Research from HERE Technologies has revealed the proportion of people placing weekly online orders has almost doubled from pre-COVID levels, with two-thirds of Australians now more reliant on online deliveries.
This love affair with online deliveries is expected to continue according to the research, with a new generation of online shopping fanatics born during this period of restrictions. Three quarters of consumers intend to carry on their online purchase behaviour into the future, 34% of which noting they are enjoying this method of shopping more than in store.
Those businesses reliant on 18-24-year old consumers are likely to find their customer base will continue to order online in the long run, with 44% outlining they would prefer to shop virtually versus in store even as restrictions ease.
Australians’ shopping habits have also changed in the past few months, with a fifth of people reporting less impulse buying than when physically in a store and the same proportion are bulk buying more. 18% of people noted they were shopping with less retailers.
This research was conducted following the outbreak of panic-buying and a switch to online in response to social distancing restrictions. The latter placed unanticipated pressure on retailers nationwide to meet the growing demand of consumers placing online orders.
Despite many Australian businesses struggling under the induced pressure, including retail giants such as Kmart which had to temporarily pause online orders, HERE’s research revealed 70% of people had been satisfied with their online delivery experience throughout the pandemic, regardless of initial delays.
“Delivery drivers are among the unsung heroes of the COVID-19 pandemic, keeping Australians connected to their favourite retailers, restaurants and essential supplies,” commented Head of HERE Technologies Oceania, Daniel Antonello.
“Sustained demand for online deliveries has resulted in retailers reassessing the tools needed for their survival. Transitioning to more sophisticated models of fleet management and supply chain services is paramount for Australian businesses to continue to service their customer base.”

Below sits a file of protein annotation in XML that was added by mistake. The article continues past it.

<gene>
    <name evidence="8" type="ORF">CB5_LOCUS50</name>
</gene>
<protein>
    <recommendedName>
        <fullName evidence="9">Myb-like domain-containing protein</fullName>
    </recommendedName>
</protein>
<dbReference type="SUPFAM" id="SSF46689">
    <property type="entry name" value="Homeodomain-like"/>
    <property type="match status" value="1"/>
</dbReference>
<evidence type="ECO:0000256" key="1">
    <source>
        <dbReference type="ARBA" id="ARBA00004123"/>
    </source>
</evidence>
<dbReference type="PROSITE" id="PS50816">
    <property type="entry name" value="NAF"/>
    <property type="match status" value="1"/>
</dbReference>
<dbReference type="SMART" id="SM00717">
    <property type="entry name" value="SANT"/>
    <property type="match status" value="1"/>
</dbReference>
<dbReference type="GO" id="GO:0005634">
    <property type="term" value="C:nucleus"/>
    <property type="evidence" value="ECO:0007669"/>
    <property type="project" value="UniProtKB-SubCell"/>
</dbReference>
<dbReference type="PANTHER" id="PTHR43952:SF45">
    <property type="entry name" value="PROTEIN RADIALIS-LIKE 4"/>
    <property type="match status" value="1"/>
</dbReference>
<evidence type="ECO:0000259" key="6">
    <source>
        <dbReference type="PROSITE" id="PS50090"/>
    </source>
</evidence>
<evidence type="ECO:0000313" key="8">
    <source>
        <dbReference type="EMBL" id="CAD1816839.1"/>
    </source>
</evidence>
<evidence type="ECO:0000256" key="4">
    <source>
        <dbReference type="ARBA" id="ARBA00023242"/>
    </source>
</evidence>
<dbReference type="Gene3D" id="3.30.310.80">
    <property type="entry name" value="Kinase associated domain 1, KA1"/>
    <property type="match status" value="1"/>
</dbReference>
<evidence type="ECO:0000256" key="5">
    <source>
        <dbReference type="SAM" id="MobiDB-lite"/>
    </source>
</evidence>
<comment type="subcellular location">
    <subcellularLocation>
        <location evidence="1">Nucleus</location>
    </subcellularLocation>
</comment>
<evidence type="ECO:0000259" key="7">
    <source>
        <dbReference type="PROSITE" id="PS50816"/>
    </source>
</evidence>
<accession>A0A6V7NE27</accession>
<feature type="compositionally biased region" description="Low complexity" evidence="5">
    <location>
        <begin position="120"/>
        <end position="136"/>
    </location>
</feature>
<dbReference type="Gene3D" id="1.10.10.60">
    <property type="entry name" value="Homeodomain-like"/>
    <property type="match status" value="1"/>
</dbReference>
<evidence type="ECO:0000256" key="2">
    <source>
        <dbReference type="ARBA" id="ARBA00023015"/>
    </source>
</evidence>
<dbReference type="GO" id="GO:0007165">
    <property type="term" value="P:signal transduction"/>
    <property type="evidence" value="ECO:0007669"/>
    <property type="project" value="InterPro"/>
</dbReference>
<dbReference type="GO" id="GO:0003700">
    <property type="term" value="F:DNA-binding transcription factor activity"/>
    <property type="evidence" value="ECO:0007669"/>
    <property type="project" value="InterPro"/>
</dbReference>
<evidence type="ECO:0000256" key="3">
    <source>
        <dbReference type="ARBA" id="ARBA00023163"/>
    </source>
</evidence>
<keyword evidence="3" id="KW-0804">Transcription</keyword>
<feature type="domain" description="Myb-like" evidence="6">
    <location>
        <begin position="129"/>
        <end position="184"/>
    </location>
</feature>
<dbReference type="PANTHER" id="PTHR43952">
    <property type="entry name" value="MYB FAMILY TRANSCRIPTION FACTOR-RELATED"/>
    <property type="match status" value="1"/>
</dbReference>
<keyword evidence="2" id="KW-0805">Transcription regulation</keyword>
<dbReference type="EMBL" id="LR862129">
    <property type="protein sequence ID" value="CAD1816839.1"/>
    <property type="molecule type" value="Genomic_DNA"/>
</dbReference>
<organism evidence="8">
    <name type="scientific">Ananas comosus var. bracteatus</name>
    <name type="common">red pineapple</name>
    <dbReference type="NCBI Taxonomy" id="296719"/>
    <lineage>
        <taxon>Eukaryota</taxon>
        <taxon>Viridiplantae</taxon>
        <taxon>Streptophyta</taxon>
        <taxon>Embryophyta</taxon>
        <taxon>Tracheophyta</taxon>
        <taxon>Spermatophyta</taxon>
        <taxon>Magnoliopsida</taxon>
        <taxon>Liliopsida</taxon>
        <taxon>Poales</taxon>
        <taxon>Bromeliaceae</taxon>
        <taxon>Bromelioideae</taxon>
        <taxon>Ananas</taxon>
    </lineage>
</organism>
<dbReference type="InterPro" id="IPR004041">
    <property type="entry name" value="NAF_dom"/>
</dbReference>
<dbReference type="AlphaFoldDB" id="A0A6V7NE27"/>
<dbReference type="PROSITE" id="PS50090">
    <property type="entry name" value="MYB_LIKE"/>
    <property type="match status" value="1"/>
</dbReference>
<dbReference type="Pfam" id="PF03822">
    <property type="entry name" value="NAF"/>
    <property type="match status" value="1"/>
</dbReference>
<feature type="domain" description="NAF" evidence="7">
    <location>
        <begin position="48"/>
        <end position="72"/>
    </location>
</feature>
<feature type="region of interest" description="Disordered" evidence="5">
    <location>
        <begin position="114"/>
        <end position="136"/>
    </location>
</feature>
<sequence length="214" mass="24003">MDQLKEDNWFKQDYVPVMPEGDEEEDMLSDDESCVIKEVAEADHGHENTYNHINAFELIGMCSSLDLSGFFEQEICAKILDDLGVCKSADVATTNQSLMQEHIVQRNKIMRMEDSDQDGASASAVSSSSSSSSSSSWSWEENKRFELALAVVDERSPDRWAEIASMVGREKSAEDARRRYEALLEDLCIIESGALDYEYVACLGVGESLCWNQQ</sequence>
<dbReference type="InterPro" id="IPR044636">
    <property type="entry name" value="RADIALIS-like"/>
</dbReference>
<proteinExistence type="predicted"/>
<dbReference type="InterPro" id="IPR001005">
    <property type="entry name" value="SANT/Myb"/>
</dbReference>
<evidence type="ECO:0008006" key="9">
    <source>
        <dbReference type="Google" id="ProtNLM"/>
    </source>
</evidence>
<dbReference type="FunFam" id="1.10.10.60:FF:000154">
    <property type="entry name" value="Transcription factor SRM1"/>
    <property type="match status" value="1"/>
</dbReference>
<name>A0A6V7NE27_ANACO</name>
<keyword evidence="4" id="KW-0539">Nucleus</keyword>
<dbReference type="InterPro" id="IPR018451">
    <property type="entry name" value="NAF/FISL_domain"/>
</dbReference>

HERE’s traffic data shows the number of heavy vehicles on our roads has grown by an average of 8.6% when figures from March were compared to May. Major roads including Melbourne’s Monash freeway and Sydney’s West Link and Paramatta Road recorded an average growth of 7%. In Sydney, the Westlink M7 and Parramatta Road saw over 1.1 million extra heavy vehicles (increase of 16%). Following the removal of Stage 2/3 restrictions at the end of May, HERE data also indicates a growing number of passenger vehicles returning to the roads, with an increase of 14%.
Antonello believes these roads, and many others across Australia, will continue to be critical thoroughfares as we adjust to changing lockdown restrictions.
“Our research shows that overall people are satisfied with the current service level of online delivery. As restrictions ease across most states and more commuters return to the roads accommodating this higher volume of online orders and doing so in a timely fashion will become increasingly challenging, which is something all businesses must be prepared for.”
“Ultimately we are seeing ecommerce continue its rapid growth as the congestion on our roads remain high. Location technology could be a lifeline for businesses as it enables parcel tracking, fleet management and traffic routing in real-time.”